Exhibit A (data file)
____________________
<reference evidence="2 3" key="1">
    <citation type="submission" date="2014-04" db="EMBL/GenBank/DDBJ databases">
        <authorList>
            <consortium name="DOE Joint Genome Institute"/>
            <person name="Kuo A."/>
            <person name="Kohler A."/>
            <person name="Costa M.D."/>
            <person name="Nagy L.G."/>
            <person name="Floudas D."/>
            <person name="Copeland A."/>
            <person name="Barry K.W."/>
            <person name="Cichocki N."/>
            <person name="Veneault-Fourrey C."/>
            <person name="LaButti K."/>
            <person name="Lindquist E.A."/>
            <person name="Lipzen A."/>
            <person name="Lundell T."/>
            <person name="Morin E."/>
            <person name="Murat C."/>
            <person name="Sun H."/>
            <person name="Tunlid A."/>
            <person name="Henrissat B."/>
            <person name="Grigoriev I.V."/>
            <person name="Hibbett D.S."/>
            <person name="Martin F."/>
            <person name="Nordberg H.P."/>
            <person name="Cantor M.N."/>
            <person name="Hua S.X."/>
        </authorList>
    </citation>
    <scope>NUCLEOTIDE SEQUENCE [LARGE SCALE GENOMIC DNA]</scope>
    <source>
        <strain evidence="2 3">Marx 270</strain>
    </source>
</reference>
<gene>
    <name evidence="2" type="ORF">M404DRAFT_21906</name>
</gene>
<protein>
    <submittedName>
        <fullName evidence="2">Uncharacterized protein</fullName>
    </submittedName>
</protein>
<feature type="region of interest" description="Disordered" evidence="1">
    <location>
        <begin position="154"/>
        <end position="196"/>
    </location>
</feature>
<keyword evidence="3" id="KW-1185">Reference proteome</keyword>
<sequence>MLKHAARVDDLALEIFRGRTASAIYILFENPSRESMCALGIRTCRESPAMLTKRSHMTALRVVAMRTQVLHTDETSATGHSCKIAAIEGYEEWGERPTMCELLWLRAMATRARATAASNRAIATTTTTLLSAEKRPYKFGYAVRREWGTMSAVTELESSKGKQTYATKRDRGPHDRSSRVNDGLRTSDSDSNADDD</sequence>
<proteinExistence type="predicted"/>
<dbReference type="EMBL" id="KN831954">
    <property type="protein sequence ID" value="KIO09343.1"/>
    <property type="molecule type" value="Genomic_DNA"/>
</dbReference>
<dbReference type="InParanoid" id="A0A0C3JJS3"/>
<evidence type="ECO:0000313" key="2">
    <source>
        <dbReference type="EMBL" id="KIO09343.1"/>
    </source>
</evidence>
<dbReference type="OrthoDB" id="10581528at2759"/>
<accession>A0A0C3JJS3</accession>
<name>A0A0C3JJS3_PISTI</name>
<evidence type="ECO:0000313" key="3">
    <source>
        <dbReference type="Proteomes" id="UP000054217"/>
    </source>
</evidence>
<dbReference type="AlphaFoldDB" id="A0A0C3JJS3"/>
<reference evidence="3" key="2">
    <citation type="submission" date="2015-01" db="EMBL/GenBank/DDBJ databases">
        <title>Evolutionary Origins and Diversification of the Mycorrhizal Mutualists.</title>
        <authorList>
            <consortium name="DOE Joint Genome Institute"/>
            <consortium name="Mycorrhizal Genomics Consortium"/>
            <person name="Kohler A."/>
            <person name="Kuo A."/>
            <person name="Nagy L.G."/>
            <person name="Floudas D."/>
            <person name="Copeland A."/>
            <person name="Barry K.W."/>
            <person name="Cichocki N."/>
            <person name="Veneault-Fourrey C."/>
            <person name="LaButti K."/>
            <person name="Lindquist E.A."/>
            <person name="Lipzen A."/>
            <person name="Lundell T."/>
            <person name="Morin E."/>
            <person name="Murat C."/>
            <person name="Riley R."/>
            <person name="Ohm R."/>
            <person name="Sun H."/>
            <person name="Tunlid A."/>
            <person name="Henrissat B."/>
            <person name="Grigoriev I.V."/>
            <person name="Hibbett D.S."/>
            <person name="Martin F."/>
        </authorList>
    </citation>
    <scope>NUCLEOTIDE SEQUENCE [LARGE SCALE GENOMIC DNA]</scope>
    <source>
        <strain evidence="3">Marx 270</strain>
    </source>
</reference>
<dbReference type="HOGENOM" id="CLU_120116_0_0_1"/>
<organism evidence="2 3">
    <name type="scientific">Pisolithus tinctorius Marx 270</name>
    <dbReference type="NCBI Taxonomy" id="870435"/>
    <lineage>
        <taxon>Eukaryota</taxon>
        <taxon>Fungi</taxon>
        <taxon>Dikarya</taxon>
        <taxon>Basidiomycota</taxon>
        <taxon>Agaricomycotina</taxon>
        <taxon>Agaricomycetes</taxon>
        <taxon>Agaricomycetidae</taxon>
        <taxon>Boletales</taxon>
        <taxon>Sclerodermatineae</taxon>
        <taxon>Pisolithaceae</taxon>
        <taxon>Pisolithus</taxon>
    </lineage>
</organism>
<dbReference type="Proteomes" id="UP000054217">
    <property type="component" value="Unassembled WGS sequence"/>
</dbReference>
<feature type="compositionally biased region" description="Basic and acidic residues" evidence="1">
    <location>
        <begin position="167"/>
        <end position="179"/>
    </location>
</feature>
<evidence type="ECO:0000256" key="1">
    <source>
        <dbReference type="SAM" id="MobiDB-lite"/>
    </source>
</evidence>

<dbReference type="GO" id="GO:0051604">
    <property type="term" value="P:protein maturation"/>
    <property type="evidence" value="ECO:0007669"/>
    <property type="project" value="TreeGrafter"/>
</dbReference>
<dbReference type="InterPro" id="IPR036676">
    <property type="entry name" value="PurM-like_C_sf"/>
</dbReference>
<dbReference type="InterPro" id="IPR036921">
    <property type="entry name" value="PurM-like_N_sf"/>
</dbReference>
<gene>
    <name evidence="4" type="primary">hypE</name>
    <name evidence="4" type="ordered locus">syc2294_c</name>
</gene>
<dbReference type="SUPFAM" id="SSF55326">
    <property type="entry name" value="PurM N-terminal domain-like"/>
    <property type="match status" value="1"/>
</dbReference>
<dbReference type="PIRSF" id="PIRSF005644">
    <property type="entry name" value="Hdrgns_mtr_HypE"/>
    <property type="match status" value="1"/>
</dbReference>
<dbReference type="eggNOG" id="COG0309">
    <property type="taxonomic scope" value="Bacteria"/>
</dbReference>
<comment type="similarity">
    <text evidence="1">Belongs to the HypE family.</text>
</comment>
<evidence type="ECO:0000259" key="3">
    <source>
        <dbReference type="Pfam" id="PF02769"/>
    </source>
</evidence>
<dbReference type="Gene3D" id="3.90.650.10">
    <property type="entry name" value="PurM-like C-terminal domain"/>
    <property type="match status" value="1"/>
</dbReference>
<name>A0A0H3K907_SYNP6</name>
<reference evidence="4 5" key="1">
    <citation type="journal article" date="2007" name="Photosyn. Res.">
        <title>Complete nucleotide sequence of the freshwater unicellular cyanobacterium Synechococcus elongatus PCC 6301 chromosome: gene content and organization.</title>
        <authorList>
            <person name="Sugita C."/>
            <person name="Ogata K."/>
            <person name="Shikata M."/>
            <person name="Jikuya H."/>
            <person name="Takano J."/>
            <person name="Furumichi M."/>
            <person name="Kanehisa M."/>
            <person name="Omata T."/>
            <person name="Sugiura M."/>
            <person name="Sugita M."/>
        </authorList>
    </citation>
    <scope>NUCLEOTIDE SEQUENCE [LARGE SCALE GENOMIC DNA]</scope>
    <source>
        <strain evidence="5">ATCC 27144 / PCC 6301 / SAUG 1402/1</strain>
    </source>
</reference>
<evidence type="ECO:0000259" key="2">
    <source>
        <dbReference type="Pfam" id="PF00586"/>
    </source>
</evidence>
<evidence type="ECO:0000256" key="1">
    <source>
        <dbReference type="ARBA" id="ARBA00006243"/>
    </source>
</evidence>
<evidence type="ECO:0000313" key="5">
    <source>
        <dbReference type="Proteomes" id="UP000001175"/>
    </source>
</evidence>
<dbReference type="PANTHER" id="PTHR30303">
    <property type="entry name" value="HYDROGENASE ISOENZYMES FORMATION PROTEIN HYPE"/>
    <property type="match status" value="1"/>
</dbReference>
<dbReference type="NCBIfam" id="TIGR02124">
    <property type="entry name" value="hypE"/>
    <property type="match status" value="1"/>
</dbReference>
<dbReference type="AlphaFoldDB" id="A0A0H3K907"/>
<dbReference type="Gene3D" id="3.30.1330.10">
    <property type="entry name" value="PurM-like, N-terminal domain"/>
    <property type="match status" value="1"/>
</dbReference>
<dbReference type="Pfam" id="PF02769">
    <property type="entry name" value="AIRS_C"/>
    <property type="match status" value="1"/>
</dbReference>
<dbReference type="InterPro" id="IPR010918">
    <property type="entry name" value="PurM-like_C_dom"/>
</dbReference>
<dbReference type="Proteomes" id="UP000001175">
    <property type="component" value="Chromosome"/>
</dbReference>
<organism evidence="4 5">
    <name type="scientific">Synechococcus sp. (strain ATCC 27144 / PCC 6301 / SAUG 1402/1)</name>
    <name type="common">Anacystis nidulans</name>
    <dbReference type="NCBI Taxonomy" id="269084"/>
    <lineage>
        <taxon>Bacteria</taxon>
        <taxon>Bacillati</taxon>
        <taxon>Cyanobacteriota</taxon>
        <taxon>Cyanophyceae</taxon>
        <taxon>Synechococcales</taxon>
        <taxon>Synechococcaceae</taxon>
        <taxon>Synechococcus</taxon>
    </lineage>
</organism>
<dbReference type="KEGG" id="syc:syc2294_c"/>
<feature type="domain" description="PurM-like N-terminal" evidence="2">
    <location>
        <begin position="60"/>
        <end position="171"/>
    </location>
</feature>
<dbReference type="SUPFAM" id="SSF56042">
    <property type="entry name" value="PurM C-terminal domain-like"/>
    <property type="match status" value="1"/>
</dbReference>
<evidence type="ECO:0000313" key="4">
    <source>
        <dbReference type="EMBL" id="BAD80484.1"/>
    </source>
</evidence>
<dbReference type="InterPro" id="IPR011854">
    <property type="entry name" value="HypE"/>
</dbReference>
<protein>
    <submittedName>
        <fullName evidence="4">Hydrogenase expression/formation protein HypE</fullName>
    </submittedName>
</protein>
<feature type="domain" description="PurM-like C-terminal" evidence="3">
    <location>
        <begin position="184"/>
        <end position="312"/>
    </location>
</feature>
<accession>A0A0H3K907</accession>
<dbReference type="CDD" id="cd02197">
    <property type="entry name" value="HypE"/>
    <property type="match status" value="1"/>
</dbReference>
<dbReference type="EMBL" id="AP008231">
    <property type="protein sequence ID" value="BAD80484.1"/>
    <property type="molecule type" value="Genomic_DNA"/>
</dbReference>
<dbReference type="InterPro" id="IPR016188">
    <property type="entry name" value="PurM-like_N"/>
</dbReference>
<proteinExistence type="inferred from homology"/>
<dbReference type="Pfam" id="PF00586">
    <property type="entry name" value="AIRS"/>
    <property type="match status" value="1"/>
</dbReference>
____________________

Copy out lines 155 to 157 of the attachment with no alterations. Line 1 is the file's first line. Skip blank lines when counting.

    <property type="entry name" value="PurM N-terminal domain-like"/>
    <property type="match status" value="1"/>
</dbReference>